Thaw and the Physicality of Memory: Agency of the Historical Dress in the Film Andrei Rublev (1969).
In my presentation, I will address a particular aspect of my doctoral research, a work in progress titled, Dressing Poetics: Costume in the Cinema of the Soviet Poetic School (1960-1980) which explores the functions of costume in the films of four Soviet film directors: Sergei Parajanov, Andrei Tarkovsky, Yuri Ilyenko and Tengiz Abuladze. The term ‘poetic cinema’ resurfaced in the Soviet film discourse with the arrival of the Thaw. The Thaw period is known for its processes of political, social and cultural liberalization following Joseph Stalin’s death in 1953. The Thaw witnessed a dramatic renewal in cinematic production, the aesthetic and political principles of which departed significantly from the cinema of the Stalinist years. Marked by their urge to interrogate and reanimate personal experiences, the films of the Thaw sought to raise questions of ideology, social progress, and subjectivity that were particularly pressing for post-Stalinist Soviet culture.
In my presentation, I will explore the shift in the agency of historical dress in the Soviet cinema during the period of Thaw, by examining the collaboration between the costume designer Lidia Novi and the film director Andrei Tarkovsky on the film Andrei Rublev (1969). I will contrast their work to the prevailing iconography of historical dress within the framework of the Social Realism that dominated Soviet cinema between 1930s and 1950s. Motivated by Tarkovsky’s interest in the depiction of the ever-fleeting moments of personal experiences, Novi’s work for this film illustrates the shift in Soviet costume design practice towards the new historicism anchored in the immersive, rather than illustrative possibilities of the cinematic image. Novi’s designs encouraged a visceral response to the film by grounding her work in the tangibility and physicality of the costumes. In Andrei Rublev, Novi and Tarkovsky constructed an image of Medieval Russia that was grounded not only in an ethnographic reality but in a physical one as well, one that is an integral part of the natural world and its elements.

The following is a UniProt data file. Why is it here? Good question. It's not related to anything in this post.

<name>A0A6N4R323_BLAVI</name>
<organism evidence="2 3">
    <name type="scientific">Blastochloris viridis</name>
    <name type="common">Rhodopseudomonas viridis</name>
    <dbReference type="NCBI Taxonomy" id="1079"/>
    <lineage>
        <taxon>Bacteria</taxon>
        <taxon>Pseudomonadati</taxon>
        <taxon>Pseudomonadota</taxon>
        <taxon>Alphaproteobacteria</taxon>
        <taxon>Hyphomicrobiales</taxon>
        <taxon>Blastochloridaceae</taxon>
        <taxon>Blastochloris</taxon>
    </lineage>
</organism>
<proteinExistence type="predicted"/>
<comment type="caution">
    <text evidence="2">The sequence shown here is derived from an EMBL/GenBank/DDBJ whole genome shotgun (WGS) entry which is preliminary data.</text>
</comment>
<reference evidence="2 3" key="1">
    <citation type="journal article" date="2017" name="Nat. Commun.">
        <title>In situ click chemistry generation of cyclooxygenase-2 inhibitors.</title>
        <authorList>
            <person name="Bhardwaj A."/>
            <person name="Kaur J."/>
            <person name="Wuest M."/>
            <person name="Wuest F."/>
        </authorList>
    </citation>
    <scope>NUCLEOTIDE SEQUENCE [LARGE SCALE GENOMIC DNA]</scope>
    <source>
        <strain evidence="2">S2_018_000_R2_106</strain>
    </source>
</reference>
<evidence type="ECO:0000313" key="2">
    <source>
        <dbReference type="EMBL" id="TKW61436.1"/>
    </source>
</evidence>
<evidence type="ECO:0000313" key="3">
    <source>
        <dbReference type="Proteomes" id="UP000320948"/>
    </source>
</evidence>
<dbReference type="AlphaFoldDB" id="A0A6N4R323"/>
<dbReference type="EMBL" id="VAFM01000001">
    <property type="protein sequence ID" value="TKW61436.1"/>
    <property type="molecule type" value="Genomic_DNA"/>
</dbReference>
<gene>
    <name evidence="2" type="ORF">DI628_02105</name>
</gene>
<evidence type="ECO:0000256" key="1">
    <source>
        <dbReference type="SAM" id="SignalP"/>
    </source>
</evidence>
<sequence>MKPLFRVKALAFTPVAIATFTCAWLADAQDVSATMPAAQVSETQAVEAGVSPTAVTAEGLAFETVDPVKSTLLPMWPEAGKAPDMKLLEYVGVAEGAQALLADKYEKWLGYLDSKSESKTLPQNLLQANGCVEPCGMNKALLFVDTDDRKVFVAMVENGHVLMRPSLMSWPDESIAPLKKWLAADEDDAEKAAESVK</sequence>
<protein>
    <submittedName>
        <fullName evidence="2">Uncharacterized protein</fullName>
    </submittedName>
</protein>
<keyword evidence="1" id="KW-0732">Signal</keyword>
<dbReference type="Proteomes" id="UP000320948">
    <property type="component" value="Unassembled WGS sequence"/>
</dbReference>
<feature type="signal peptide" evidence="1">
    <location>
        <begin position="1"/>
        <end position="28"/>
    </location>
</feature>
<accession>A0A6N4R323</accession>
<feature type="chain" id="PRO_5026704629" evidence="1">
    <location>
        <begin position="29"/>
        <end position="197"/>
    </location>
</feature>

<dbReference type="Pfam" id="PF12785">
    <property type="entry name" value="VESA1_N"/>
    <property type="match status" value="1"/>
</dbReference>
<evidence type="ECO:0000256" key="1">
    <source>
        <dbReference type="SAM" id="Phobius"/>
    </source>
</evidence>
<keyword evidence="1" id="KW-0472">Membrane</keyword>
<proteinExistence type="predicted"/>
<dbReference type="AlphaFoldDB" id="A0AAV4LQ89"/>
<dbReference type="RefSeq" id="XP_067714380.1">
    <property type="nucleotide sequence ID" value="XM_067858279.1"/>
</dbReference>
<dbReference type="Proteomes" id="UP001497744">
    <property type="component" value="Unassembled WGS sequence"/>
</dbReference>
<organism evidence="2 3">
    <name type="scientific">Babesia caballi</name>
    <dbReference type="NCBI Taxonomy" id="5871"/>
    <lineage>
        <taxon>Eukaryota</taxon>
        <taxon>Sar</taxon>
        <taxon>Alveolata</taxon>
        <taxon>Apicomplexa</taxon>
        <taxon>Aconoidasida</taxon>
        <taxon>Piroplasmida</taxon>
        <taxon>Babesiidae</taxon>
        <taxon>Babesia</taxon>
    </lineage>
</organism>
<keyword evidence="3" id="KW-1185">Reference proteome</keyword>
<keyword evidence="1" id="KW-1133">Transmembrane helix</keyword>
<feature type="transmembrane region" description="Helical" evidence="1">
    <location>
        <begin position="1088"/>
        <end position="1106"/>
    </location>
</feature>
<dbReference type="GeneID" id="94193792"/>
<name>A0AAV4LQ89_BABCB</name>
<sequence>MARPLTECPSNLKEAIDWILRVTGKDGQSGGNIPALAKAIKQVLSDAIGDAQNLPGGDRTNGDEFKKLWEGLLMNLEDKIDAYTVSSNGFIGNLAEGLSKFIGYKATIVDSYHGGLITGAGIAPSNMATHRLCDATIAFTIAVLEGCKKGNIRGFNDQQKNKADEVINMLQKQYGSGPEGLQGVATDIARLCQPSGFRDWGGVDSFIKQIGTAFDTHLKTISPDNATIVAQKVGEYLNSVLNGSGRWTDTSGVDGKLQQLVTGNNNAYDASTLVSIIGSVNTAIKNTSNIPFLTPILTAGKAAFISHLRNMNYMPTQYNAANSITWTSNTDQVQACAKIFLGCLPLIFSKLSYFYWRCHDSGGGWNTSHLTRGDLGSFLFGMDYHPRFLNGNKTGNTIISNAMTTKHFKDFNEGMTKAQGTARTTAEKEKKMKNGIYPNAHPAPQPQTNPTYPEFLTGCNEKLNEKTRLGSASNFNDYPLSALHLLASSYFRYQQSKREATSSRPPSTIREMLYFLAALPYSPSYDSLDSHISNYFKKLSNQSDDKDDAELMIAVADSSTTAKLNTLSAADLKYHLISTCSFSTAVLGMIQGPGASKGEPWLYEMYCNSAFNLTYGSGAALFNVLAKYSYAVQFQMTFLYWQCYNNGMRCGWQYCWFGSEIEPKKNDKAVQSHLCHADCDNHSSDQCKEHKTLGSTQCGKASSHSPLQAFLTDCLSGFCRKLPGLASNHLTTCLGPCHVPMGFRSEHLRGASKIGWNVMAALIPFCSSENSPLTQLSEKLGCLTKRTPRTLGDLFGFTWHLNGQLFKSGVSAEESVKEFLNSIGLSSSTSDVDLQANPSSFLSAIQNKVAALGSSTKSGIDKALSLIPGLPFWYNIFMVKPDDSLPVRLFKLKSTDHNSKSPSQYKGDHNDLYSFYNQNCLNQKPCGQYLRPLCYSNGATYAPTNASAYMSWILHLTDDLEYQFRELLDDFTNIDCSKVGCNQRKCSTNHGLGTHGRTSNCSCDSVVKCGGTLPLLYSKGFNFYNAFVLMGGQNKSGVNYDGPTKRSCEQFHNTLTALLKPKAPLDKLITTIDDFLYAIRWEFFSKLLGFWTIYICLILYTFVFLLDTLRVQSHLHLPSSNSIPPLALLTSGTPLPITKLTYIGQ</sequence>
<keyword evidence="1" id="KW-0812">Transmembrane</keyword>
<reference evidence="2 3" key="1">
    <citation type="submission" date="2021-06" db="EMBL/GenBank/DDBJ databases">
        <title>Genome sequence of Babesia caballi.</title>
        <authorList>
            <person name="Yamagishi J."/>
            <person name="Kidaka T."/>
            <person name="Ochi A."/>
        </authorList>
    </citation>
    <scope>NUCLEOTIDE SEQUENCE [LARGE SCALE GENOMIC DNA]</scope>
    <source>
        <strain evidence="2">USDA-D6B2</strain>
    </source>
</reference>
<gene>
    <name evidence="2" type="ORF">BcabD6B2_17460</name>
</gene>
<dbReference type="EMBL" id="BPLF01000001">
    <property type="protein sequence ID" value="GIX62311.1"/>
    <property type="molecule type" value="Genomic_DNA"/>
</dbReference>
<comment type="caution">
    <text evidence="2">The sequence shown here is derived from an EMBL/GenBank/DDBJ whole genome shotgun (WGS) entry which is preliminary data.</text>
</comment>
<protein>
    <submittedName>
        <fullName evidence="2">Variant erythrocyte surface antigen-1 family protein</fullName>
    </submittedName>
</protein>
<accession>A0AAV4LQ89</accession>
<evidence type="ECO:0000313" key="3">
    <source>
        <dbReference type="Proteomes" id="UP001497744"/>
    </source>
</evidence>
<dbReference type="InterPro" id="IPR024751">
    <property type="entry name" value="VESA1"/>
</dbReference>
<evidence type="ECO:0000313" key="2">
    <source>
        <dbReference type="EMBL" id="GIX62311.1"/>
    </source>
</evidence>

Alexandra Ovtchinnikova (MA) is currently a doctoral candidate at Aalto University, Department of Film, Television and Scenography and a member of the Costume in Focus research group. She has diverse experience in design, production, and styling for performance (dance, theatre, film etc.). Her doctoral research reflects her interests in the nature of poetic cinema and costume as one of its elements.
Still from the film Andrei Rublev (1966), director Andrei Tarkovsky, costume designer Lidia Novi. In the still Anatoliy Solonitsyn (Andrei Rublev) and Nikolay Sergeev (Feofan Grek).